I hope they didn’t hit him first, but from the looks of the welt above his eye, he probably did. I want him not to hurt. And I feel bad for being rude to him. The last thing I said to him was ‘Thanks for the warning, bud. Bye.’
It’s not like I knew him well. But I’m sure he had a family from the south or where ever he comes from. And now they’ll never know what’s happened to their son, husband, brother, or friend. I feel horrible. But I didn’t kill him, and I closed his eyes for him, and I am now rolling his body over. Ashby bends down to help me.
We get him onto his back, and then I cross his limp arms over his chest. Without thinking, I pull a purple paint can from my bag. On the ground next to his body, I write, Sorry, as beautifully as I can.
Ashby is silent beside me. I sit on the cold ground next to this man’s body. And Ashby just lets me for about ten minutes. Fat tears roll down my cheeks. I don’t know. I just haven’t cried like this in a really long time, and it is all coming out right now.
“Ready?” Ashby finally asks.
“Yeah.” I say shakily. My knees wobble and I feel rickety as I stand.
“Are you sure you still want to do this tonight?” Ashby asks.
“Yeah.” I repeat.
“I think I should take you home.” Ashby persists.
“No.” I say, maybe a little too harshly. But he backs off. When we get to the wall, only one guard is there. He’s singing softly to himself, ‘Acid rain, when Abel looked up at Cain. We began the weeping and the wailing. A hurried high from pestilence, pills and pride. It’s a shame, we could have gone sailing. But heaven knows, heaven knows everything. Tranquillize.’ I recognize the song. My dad used to play it. I think it’s by The Killers, who are now outdated. Lots of the older generations still listen to it.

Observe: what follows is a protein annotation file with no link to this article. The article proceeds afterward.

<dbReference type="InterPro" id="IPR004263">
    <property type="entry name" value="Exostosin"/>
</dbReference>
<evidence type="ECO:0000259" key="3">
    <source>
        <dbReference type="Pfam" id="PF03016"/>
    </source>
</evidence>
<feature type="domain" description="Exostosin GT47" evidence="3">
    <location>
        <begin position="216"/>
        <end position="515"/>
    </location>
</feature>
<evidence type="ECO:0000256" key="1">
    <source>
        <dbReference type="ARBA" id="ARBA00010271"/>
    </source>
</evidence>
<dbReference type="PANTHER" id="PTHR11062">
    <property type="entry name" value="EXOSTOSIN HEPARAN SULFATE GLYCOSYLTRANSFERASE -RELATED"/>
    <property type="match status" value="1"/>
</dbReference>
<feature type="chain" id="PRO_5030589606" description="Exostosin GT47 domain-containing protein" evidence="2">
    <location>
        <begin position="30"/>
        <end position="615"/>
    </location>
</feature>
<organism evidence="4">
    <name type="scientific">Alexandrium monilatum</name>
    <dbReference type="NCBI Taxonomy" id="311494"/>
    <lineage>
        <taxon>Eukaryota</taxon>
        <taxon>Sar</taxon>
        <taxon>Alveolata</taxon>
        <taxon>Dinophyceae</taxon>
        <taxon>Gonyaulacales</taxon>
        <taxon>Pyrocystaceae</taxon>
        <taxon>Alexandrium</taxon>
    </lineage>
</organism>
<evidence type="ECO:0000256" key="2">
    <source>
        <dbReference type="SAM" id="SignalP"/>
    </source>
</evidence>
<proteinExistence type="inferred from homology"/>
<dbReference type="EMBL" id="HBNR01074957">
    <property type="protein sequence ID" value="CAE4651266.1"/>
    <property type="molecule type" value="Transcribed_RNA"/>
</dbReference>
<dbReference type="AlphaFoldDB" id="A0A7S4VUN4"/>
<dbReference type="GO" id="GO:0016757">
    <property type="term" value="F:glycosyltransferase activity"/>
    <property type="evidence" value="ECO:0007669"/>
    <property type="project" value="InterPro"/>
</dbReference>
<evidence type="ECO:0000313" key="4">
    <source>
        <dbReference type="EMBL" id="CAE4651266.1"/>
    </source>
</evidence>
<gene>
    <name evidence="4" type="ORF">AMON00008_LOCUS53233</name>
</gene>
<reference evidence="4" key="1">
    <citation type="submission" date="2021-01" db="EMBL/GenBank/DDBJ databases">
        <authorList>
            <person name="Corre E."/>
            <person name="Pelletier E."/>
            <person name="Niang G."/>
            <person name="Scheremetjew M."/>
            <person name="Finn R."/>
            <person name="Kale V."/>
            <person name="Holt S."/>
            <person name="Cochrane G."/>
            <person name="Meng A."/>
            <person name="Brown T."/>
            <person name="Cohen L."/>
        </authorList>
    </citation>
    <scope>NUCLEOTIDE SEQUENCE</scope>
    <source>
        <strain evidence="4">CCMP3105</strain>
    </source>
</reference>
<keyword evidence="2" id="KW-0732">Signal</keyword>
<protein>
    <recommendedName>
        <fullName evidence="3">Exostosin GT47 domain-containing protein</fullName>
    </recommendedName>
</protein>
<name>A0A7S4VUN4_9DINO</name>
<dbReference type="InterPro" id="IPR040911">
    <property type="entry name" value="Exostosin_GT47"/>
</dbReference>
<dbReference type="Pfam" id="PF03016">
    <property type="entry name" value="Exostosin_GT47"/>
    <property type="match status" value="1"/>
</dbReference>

This guy has apparently forgotten the other verses, or doesn’t like the other ones, because he only sings this one. He cant be more than eighteen years old, and it bugs me that this kid is an officer. I’m pretty sure I remember him from LearnCo a year ago. He ‘graduated’ by turning eighteen.
I don’t remember his name, but me and Ashby back away after, like, fifteen minutes of listening to this song over and over again.
Ashby turns at the street to his house, and I walk home alone. I’m not quite steady on my feet yet, but I make it home in one piece. My mother is waiting for me in the kitchen.
“What’s wrong?” she asks right away.
“Your eyes are all puffy, Noelle.”
“Gee, thanks, Mom.” I say sarcastically.
“Noelle. You know what I meant. Have you been crying?”
“Come here.” She says, opening her arms to me. I let her wrap them around me and I let her. I just don’t want to have this be the last thing we did (argue) if something bad is going to happen. If that guy was right.
Tomorrow, there had better not be any guards. I’m painting no matter what. No matter where I have to, I’m painting. I breathe in my mother’s scent. It smells like lotion and powder and a little bit of lavender. I haven’t hugged her in a long time and it feels good. I feel six years old again, like I’ve just scraped my knee and my mother is comforting me.
But this is different. This feels like a good-bye to me.
I walk into our kitchen to see Parker sitting on the counter again.
“Hey.” She says.
“Hey. Mom and Dad back yet?”
“God. I hate them sometimes.”
“Really? ‘Cause I hate them all the time.” Parker says. The green counter beneath her legs reflects a green shadow on her face.
“We need water.” I change the subject. It’s true though. We do need water because otherwise we are going to die of thirst. Parker is silent. She plucks at the hem of her shirt uncomfortably.
“Are--” she starts hesitantly. “Are you going there tomorrow, too?”
“I have to.” I lie. It’s not for Noelle or for Brother. It’s because I like to be with them.